This article explains how Pope Francis, in a recent meeting with religious superiors expressed his dismay at the growth of vocations among “restorationist” religious orders. He’s worried that they are too “rigid”.
“The decline of religious life in the West worries me,” Pope Francis said in an exchange with superiors of men’s religious orders. Nevertheless the Pope said that he was troubled by “restorationist” orders that “offer security but instead give only rigidity.”
“When they tell me that there is a congregation that draws so many vocations, I must confess that I worry,” the Pope said.
The Holy Father went on to say that some religious orders are “Pelagians.” He said that “they want to go back to ascetism,” and devote
themselves to defense of faith and morals. But then, he said, “some scandal emerges involving the founder.”
Pope Francis concluded his criticism of tradition-minded orders by observing: “The Holy Spirit is not triumphalist.”
I can certainly see his point. Some traditionalists are scrupulous, Pharisaical, self righteous, legalistic, fundamentalist and puritanical, and they are not only hard to take, but they damage the faith and inhibit true faith formation.
The problem with his analysis, however, is that all traditionalists are not like that and in every religious order there are good eggs and bad eggs. Has our dear holy father forgotten the parable of the wheat and the weeds? The wheat and the tares look very alike, but they grow in the same field. The Lord’s advice was to let them grow together and let it all be sorted out in the final judgement.
There are crazy and scary traditionalists and sane, wonderful traditionalists. There are crazy and scary liberals and sane and wonderful liberals.
We should avoid labels and stereotyping.
I spent a fair bit of my early Christian formation within a Protestant school that was famous for being “rigid” but I and many others survived and grew up (I hope) into a fairly balanced and sensible disciples of Jesus Christ. The rigid we will always have with us. It’s part of the human religious dynamic.I don’t mind the pope expressing his concerns about the tendency toward scrupulosity and legalism, but I wish he would also level his cannon at the other problem. While recognizing the real problems of extreme legalistic (and sometimes downright crazy) traditionalists, it seems to me that the greater problem in the church today is what I call Fozzy Bear Religion. This is a form of Catholicism which is warm, cuddly and theological fuzzy.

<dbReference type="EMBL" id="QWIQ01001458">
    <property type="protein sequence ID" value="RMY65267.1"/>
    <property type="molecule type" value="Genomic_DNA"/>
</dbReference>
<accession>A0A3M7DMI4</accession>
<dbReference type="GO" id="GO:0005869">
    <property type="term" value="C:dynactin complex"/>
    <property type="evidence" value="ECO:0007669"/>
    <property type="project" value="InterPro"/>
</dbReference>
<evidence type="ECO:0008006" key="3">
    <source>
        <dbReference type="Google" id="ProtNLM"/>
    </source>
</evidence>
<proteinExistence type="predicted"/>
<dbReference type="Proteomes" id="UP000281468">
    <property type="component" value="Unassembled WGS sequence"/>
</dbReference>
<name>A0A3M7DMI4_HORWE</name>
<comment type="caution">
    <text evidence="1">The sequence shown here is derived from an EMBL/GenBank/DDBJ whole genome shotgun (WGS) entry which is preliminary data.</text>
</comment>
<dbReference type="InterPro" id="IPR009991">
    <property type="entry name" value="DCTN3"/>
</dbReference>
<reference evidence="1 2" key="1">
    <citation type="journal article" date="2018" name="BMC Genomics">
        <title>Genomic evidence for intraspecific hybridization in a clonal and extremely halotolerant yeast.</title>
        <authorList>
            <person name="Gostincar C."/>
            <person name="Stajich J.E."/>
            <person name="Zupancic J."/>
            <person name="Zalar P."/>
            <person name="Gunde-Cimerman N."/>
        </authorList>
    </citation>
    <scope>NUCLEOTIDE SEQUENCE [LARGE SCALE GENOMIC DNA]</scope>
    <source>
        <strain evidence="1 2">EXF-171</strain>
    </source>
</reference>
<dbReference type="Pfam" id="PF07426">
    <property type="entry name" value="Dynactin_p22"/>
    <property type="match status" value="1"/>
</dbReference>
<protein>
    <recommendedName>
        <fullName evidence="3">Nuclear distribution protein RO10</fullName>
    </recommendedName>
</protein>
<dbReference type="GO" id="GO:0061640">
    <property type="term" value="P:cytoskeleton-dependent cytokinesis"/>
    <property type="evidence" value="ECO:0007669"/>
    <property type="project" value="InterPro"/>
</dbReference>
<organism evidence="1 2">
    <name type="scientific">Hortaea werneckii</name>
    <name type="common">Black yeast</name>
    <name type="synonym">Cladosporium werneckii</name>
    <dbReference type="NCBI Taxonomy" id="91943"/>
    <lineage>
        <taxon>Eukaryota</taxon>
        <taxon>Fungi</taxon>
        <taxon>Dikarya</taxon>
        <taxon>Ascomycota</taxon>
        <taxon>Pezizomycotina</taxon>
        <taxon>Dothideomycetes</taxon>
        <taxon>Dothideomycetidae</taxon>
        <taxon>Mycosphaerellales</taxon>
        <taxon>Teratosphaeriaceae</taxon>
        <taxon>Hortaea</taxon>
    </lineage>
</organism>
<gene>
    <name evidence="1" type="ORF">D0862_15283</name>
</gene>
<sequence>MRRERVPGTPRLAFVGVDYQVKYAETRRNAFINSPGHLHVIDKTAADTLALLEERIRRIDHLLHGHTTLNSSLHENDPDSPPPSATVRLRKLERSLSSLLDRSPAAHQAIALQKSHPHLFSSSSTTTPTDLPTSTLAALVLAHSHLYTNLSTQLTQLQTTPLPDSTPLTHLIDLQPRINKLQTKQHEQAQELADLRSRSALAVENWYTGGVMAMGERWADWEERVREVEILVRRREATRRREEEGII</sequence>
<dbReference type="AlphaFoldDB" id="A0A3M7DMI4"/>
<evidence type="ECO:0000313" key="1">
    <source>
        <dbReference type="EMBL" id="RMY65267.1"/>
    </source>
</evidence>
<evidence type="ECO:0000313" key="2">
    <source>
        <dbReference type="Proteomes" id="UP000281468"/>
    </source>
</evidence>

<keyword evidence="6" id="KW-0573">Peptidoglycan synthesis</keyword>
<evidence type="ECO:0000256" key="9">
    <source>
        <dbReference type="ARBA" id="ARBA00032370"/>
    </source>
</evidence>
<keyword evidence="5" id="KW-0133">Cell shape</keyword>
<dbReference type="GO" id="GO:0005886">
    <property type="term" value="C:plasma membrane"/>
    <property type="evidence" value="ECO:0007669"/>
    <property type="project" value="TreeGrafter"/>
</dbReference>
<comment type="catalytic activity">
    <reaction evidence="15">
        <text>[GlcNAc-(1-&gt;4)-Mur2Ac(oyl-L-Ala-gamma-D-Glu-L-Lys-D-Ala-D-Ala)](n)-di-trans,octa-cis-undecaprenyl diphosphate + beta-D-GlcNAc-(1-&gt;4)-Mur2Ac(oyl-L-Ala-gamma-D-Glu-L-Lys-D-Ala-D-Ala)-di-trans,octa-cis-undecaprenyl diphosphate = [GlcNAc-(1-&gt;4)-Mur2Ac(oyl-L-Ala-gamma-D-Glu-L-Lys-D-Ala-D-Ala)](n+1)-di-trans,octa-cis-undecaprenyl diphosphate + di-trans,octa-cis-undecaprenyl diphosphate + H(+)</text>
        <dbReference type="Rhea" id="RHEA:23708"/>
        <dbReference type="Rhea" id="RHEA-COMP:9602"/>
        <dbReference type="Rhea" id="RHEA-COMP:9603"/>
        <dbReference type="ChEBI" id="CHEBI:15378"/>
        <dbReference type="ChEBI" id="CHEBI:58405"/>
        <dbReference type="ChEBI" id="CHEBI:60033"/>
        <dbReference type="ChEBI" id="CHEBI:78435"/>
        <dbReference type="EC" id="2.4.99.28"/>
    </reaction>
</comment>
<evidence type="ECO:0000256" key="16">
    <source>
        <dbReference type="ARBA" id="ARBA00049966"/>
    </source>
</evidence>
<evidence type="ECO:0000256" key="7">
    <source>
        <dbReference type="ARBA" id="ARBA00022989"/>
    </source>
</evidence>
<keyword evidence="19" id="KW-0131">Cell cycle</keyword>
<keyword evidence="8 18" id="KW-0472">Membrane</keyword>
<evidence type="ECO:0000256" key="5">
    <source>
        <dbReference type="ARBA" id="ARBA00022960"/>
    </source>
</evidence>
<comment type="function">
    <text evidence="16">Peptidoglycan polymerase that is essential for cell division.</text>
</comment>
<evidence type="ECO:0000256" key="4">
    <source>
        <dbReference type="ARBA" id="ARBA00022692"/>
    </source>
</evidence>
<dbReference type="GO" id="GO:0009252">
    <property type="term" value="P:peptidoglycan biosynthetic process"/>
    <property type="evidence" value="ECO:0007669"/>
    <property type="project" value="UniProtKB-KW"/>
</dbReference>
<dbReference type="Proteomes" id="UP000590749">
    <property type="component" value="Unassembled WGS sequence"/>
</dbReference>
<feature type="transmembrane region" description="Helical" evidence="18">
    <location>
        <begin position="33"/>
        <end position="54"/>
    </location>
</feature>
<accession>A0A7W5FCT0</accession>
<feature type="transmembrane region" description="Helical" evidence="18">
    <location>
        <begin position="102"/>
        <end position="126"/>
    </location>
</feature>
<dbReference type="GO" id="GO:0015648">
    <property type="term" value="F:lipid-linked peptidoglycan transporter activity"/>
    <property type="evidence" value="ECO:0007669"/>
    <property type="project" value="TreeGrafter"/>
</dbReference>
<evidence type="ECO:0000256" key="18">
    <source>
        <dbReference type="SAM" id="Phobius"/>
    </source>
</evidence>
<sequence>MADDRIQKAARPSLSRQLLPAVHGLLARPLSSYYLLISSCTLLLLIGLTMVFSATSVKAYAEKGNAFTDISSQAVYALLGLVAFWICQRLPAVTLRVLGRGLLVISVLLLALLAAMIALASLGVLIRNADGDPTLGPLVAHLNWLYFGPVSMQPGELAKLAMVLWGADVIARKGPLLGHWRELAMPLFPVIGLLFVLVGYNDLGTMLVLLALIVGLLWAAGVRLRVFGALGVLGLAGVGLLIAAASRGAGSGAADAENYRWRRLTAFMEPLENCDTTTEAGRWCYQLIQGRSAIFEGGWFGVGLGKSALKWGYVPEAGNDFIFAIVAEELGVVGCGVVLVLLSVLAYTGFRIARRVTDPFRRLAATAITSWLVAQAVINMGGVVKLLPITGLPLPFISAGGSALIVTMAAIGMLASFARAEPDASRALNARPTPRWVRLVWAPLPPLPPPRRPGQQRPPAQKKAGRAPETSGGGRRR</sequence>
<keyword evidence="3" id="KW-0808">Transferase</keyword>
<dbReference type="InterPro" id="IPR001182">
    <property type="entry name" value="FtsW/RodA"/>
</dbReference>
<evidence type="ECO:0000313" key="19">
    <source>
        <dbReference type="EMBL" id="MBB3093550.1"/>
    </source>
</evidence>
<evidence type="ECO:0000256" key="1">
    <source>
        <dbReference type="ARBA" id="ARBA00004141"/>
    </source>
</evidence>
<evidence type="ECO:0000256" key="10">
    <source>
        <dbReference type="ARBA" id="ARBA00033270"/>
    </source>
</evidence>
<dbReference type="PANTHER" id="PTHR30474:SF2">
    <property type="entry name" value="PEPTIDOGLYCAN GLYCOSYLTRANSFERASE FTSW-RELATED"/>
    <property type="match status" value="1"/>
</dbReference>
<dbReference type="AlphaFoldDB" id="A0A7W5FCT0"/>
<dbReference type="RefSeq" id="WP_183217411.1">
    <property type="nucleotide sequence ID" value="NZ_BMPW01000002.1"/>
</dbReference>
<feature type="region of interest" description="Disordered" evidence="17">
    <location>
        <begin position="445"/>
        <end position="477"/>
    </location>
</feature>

The Holy Father is right to point out that not everything is black and white and that we must be able to struggle with the grey areas, but has he forgotten that the only reason there is such a thing as grey is because their is first such a thing as black and white? What I’m getting at is that we must first define the black and white to have any terms of reference with which to struggle with the grey areas successfully.
If the church does not have clarity of teaching in faith and morals, then what structures and strictures are there by which we can construct a pastoral method that is both compassionate and clear?
Sure there are problems with religious orders that are too rigid, but I believe there are even greater problems with the religious orders that have undermined the faith, gone sentimentalist and fuzzy about Catholic morals, abandoned the liturgy, ignored the great tradition and destroyed the church from within. If these liberal orders are so great why have they hemorrahaged members so badly over the years and why are they finally greying and dying out for want of new vocations?
The fact of the matter is, the new orders and orders that are “restorationist” and are successful are doing exactly what the fathers of the Second Vatican Council asked the religious orders to do. They asked that they examine their original charisms and return to the core of their calling and ministry. I’ve visited some of these new orders and while they might have some members that are rigid they have far more members who are balanced, joyful and zealous in their faith.
Finally, doesn’t church history show us that the religious orders have continually gone through periods of reform? The Cistercians were a “restorationist” movement of Benedictines. The Trappists were a “restorationist” movement of the Cistercians. This is the pattern in religious life. It is healthy and good.
So why is the Pope so miffed?
Maybe his own Jesuit order needs a similar restoration.
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